Security ministers across the Eastern and Central African region have renewed commitment to combat cross-border flow of illicit small arms.
Speaking during a Great Lakes Summit on small arms in Nairobi on Tuesday, the ministers noted that illicit weapons are mainly to blame for a rise in trans-national crimes and terrorism.
"The Great Lakes states have agreed on the need to step up the fight against proliferation of small arms," Kenya's Cabinet Secretary for Internal Security Joseph Ole Lenku said.
The Regional Centre on Small Arms in the Great Lakes region organised the 5th ministerial standing committee meeting in Nairobi to rejuvenate action on illicit weapons.
The ministers agreed that collaboration is crucial to reduce cross-border movement of small arms and lethal materials. Small arms, Lenku added, have fuelled conflicts and trans-national crimes in the region. They are used by terrorists to kill and maim innocent civilians, he said.
We must initiate deterrent measures targeting the source and destination of these weapons, he told the meeting.
Lenku disclosed that his government has marked 70 per cent of state firearms using modern technology.
"We are leveraging technology to monitor firearms licensed by the state and have been able to identify those in the wrong hands. The government will not relent in its disarmament programme to enhance security," Lenku said.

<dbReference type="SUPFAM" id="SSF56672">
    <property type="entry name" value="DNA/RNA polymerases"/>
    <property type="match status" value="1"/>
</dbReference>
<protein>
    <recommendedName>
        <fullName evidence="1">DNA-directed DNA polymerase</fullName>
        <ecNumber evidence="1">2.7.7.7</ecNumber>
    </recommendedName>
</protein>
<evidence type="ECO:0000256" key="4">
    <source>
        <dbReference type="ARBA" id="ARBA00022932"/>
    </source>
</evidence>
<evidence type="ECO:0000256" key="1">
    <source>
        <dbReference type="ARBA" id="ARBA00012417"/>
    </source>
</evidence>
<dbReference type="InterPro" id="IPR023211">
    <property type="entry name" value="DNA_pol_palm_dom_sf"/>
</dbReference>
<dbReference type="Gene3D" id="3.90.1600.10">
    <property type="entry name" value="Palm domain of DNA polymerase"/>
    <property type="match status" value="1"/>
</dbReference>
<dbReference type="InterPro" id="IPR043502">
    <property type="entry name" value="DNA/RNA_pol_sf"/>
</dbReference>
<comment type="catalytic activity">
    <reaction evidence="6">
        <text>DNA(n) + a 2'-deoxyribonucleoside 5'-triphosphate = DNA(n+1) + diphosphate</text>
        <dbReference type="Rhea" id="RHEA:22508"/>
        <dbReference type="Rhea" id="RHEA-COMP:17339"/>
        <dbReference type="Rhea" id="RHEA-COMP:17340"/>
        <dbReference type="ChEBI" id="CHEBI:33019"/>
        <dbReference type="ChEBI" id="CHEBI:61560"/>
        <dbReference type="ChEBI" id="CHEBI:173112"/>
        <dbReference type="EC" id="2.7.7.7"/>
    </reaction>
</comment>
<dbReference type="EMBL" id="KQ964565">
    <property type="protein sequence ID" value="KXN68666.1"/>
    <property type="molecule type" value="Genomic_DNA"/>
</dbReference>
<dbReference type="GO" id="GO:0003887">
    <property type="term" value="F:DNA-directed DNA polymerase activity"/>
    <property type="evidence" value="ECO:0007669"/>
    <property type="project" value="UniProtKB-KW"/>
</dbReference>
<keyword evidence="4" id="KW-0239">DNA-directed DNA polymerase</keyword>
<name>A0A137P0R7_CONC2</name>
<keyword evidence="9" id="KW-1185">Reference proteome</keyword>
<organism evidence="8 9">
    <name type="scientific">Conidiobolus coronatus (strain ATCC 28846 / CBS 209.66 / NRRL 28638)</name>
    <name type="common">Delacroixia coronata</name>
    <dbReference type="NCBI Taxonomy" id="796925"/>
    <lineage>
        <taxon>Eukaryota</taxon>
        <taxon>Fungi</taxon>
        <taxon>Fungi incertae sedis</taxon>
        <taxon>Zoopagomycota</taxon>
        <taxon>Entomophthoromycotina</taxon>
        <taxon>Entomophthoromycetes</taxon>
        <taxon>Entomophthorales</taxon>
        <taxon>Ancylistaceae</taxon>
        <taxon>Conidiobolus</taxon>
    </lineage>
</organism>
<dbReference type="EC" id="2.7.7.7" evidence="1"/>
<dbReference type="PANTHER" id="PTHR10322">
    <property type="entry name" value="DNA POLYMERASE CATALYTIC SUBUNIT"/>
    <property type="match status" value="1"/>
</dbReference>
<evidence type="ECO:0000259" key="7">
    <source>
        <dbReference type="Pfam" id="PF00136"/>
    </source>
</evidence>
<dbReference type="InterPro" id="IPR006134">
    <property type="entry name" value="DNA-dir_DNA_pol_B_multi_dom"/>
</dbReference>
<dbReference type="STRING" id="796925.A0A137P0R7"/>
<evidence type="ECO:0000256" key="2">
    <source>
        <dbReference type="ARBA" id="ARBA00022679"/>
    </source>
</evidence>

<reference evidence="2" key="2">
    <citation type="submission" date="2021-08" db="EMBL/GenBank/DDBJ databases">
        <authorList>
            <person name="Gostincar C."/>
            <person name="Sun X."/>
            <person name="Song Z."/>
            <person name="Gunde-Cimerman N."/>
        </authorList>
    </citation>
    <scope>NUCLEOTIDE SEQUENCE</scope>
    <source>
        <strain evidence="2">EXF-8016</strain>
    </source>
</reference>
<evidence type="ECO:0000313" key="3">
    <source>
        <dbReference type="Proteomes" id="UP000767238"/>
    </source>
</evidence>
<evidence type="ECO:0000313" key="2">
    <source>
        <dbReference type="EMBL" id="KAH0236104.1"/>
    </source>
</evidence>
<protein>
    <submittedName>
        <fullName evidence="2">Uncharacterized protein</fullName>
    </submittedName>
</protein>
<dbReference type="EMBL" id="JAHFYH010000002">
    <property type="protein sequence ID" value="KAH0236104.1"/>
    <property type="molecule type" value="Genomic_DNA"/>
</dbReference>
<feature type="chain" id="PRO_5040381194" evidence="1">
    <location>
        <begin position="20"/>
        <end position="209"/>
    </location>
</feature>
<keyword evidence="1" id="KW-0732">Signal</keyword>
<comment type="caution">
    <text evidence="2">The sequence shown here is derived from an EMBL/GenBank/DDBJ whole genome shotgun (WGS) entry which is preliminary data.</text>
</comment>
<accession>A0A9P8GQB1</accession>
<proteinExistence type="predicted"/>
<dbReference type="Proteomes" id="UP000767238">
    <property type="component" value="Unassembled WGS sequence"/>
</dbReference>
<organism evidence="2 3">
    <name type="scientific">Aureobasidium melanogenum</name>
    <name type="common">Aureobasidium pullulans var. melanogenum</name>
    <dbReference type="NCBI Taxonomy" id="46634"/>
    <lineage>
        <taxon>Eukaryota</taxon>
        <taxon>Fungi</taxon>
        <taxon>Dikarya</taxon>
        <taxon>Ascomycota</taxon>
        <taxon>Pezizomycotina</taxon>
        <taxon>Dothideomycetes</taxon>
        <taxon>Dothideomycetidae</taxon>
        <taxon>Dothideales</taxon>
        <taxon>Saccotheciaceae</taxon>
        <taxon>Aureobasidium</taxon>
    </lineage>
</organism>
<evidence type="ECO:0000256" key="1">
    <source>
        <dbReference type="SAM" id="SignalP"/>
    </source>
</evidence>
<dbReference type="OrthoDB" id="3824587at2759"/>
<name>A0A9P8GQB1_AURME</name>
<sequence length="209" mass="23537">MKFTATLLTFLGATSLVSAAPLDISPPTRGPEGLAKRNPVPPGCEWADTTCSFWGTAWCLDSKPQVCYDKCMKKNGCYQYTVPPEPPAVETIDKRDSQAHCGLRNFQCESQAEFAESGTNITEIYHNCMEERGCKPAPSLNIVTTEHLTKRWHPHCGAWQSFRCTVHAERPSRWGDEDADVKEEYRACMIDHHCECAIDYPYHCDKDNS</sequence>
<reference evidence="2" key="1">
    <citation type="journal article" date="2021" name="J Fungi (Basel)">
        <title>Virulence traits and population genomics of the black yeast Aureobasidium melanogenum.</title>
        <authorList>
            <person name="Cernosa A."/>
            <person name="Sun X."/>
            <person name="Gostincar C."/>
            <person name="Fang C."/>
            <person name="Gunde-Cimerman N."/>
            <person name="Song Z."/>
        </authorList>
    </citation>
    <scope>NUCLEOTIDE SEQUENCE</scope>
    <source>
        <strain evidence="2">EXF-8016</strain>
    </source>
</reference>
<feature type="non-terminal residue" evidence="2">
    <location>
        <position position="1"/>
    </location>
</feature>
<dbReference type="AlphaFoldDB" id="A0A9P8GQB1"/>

Ugandan minister for Internal Affairs Gen. Aronda Nyakairima said proliferation of small arms threatens peace, stability and economic growth in the region.
"There is no denying that small arms have caused a lot of suffering in the region. Conflicts have recurred due to easy access to light weapons by militias," Nyakairima said.
He noted that renewed fighting in South Sudan and the Central African Republic is a drawback to regional progress. He proposed the establishment of early warning mechanisms to deter proliferation of small arms.
An estimated 875 million small arms are in circulation globally and the number could spike in the absence of legal safeguards.
The Executive Secretary of the Nairobi-based Regional Centre on Small Arms, Theoneste Mutsindashyaka, observed that up to 100 million small arms are in circulation in Africa.